The new kid on the block (chain) is the crypto currency. Bitcoin is but one example of these new digital virtual currencies which may at some future date be the future of how we do business.
The issue for me is one of hurdles and acceptance before we dispense of ‘fiat money’ and whilst Blockchains have been heralded as the new democracy and able to restore trust in our financial system, there is still some way to go before we assess the true value of these crypto currencies.
It does not help as well as speculators have entered the fray and ridden the bitcoin bandwagon, not just to use it as a medium of exchange but as a way in itself on speculating about the true worth of a bitcoin. The value has been truly spectacular over the last twelve months and apart from the occasional blip and puncture, the bubble seems to be expanding.
There are some of reasons why we haven’t seen mainstream acceptance just yet
Consumers haven’t got their heads round it as a payment transaction method as they seem too comfortable with cards and mobile payment technology and most high street stores deal in old fashioned local currencies which people can relate to in terms of worth set against wages that are paid traditionally. Crypto currencies have only recently gained traction in investment.
Blockchains, which are a natural companion to digital currencies have also not gained widespread acceptance due to lack of infrastructure and obscure trading platforms and it doesn’t help that crypto currencies don’t have all the same attributes.
We also don’t feel safe because of the lack of regulation and governments themselves potentially feel threatened because it would mean no longer being able to control the money supply.
Then we also have project specific initial coin offerings which only have value for the reason they are raised. If the project fails or is not scalable, these ICOs have a very limited market and again the reputation of the sponsors, underwriters and regulations doesn’t sit comfortably with more traditional IPOs .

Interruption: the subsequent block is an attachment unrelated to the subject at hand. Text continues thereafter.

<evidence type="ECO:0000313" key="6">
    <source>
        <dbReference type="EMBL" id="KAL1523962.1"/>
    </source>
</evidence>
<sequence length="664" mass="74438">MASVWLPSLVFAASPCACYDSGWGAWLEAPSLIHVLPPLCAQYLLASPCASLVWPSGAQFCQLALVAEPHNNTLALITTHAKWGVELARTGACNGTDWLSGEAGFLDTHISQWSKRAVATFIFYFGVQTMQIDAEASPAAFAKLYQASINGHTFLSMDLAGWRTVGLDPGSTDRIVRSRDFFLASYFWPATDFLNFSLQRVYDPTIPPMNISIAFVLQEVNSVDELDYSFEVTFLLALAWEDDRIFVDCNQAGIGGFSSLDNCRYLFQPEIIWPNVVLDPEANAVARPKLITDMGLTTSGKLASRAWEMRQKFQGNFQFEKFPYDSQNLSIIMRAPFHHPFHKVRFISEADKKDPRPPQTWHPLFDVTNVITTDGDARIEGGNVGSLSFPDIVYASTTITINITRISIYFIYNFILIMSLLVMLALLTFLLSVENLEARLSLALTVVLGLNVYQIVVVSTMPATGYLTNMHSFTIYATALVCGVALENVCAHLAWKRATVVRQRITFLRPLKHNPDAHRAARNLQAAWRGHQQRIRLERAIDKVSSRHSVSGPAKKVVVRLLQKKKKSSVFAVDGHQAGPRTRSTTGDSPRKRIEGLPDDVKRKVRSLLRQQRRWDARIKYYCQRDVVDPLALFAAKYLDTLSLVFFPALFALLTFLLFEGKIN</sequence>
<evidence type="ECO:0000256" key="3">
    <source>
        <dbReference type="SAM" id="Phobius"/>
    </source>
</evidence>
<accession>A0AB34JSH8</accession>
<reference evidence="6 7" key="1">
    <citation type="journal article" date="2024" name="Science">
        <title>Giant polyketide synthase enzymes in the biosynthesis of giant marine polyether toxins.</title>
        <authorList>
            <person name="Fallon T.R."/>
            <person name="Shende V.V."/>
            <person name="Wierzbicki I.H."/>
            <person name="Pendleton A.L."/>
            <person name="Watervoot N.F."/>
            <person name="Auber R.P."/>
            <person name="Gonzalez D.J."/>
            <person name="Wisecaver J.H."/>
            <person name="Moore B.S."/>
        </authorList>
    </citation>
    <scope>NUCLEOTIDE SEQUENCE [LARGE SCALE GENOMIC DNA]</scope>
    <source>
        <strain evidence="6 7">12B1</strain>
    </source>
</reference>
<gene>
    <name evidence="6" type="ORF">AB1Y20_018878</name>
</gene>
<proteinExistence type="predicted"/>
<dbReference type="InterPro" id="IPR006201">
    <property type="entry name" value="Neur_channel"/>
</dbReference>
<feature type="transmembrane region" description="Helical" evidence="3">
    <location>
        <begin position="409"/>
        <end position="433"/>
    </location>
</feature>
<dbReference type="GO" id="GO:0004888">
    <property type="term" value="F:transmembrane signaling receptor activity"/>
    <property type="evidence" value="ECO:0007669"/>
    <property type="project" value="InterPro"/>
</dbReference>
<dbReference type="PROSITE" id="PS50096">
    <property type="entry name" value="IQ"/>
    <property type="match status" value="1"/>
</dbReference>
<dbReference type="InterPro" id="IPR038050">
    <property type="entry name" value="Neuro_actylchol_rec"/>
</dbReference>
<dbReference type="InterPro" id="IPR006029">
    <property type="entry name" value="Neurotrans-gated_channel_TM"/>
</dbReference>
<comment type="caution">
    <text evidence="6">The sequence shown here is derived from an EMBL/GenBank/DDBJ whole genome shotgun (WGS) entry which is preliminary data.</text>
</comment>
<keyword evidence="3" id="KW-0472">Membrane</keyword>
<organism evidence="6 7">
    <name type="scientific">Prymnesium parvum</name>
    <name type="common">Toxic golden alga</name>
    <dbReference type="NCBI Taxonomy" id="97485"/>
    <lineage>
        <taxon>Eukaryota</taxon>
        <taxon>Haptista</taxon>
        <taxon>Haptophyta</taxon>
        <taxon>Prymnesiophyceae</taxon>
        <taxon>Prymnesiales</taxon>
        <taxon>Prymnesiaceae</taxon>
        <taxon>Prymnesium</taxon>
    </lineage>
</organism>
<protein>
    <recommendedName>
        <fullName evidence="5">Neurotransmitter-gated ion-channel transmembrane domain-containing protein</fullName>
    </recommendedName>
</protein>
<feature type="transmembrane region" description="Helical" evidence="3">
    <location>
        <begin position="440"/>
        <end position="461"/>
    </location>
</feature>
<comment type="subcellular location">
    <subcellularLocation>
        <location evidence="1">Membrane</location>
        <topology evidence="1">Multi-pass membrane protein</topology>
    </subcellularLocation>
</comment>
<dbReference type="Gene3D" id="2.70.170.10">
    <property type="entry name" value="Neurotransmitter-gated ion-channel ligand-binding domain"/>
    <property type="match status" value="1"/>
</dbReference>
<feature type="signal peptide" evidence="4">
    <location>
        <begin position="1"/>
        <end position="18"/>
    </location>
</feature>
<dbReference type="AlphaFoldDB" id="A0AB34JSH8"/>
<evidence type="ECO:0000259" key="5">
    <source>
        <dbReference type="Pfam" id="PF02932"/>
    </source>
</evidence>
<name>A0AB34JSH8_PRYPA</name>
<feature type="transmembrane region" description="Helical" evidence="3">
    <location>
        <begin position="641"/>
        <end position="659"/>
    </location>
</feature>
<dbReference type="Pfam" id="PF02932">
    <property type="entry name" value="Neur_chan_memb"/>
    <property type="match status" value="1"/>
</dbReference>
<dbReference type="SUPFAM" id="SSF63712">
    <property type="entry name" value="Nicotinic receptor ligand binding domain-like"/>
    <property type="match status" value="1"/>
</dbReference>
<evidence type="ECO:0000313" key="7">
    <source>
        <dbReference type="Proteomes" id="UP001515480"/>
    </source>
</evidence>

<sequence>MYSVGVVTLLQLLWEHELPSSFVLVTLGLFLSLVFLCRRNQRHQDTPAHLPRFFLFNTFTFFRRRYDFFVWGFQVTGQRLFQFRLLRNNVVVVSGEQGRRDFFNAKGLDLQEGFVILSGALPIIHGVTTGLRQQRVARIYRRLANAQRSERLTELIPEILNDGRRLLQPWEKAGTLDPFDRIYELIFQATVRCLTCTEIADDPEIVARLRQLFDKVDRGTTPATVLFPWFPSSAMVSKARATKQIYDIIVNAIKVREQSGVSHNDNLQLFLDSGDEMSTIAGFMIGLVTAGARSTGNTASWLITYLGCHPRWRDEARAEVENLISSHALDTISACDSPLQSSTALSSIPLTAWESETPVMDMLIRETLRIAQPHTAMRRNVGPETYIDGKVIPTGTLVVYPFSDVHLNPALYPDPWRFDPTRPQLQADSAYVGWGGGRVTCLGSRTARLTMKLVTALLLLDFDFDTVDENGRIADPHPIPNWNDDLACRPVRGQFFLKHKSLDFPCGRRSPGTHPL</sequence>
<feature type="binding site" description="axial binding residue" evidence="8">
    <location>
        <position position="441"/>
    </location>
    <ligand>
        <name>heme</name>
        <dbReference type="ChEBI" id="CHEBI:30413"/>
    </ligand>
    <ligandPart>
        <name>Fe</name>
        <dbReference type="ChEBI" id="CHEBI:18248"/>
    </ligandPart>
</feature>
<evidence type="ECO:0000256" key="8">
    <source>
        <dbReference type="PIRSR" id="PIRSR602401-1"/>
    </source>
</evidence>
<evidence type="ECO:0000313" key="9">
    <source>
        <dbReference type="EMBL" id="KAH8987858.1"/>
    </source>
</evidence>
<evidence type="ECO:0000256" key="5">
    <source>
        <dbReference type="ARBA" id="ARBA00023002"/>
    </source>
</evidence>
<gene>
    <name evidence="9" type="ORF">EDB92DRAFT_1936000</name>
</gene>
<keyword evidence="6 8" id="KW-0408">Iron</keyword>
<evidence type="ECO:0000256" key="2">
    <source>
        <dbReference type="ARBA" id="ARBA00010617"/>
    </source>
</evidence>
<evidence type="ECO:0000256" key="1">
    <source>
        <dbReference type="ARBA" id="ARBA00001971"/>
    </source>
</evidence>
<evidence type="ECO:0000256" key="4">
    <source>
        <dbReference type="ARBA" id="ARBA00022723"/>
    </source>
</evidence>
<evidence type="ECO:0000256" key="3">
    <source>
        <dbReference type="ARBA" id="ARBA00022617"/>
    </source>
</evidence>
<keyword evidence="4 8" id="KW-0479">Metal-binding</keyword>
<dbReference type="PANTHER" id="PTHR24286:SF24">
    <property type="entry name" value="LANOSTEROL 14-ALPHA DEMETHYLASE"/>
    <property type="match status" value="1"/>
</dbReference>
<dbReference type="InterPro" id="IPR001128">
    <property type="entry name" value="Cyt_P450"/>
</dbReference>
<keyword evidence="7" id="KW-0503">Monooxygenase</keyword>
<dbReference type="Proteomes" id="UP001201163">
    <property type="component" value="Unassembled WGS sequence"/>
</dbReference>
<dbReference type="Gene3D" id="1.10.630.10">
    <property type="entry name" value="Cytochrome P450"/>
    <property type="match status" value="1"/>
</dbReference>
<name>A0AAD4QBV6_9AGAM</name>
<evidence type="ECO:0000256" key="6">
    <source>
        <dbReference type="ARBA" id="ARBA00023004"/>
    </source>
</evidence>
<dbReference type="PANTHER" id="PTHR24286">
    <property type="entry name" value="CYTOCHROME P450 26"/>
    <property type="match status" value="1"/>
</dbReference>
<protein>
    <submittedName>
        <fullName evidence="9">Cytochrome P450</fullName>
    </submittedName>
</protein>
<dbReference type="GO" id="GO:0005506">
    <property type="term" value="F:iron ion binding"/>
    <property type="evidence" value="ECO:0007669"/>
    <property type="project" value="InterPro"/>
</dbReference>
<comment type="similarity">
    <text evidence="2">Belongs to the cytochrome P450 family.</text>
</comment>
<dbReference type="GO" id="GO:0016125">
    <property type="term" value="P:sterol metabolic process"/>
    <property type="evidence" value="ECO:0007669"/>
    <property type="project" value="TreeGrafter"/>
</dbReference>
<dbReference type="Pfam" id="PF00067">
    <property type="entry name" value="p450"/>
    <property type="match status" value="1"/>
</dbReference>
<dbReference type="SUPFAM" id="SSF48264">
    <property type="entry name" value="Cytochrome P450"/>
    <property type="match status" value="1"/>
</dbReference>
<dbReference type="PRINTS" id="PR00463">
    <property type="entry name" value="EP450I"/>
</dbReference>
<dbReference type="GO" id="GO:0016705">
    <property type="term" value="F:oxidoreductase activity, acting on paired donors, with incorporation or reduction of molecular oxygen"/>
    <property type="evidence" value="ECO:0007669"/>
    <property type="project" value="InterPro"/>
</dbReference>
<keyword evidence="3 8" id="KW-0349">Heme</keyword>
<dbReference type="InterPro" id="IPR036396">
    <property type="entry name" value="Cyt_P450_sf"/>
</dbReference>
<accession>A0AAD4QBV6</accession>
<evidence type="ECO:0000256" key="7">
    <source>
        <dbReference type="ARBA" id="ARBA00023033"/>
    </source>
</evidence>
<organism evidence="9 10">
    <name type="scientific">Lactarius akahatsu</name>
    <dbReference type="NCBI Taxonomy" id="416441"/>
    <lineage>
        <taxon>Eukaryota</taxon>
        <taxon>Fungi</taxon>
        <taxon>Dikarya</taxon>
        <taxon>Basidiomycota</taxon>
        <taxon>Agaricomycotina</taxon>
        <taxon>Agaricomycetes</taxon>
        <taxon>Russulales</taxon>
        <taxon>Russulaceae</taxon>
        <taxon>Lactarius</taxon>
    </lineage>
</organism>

One of the main alleged advantages to Bitcoins and Blockchains is that the identity of the customer is known, this again is not always correct and many governments are wary of the potential for money laundering and fraud.
The advantages of these digital currencies are easy to spot, less transmission costs and quicker settlements as well as being more secure. However, it is fair to say this is an emerging technology (and market) and the pace of change and innovation is quite startling. We are already looking at improvements such as Ethereum and Smart contracts as well as quantum computing that will speed up processes exponentially.
As far as Accounting is concerned we have seen specialist courses around this new digital landscape and Fintech coming into popular mainstream teaching.
Philosophically it will be a return to some traditional ideas in Accountancy because of the fundamental questions this new technology brings- namely what is money and what is a contract? These ideas usually form the basic building blocks of Accountancy but I would suggest that the new digital currency ideas and attributes should perhaps be discussed at a very philosophical level so that Accountants can understand what is trying to be achieved.
The digital revolution is already upon us and the speed of innovation around Fintech is catching us all out. The Accountant that at least acknowledges these new technologies will have a basis for further conversations as the future of digital currencies become clearer and would gain a knowledgeable advantage over his business colleagues.
I also happen to think that Accountants that market themselves as a thought teacher around crypto currencies whether it is through a technical course or not will be the one that can add value to the future of organisations.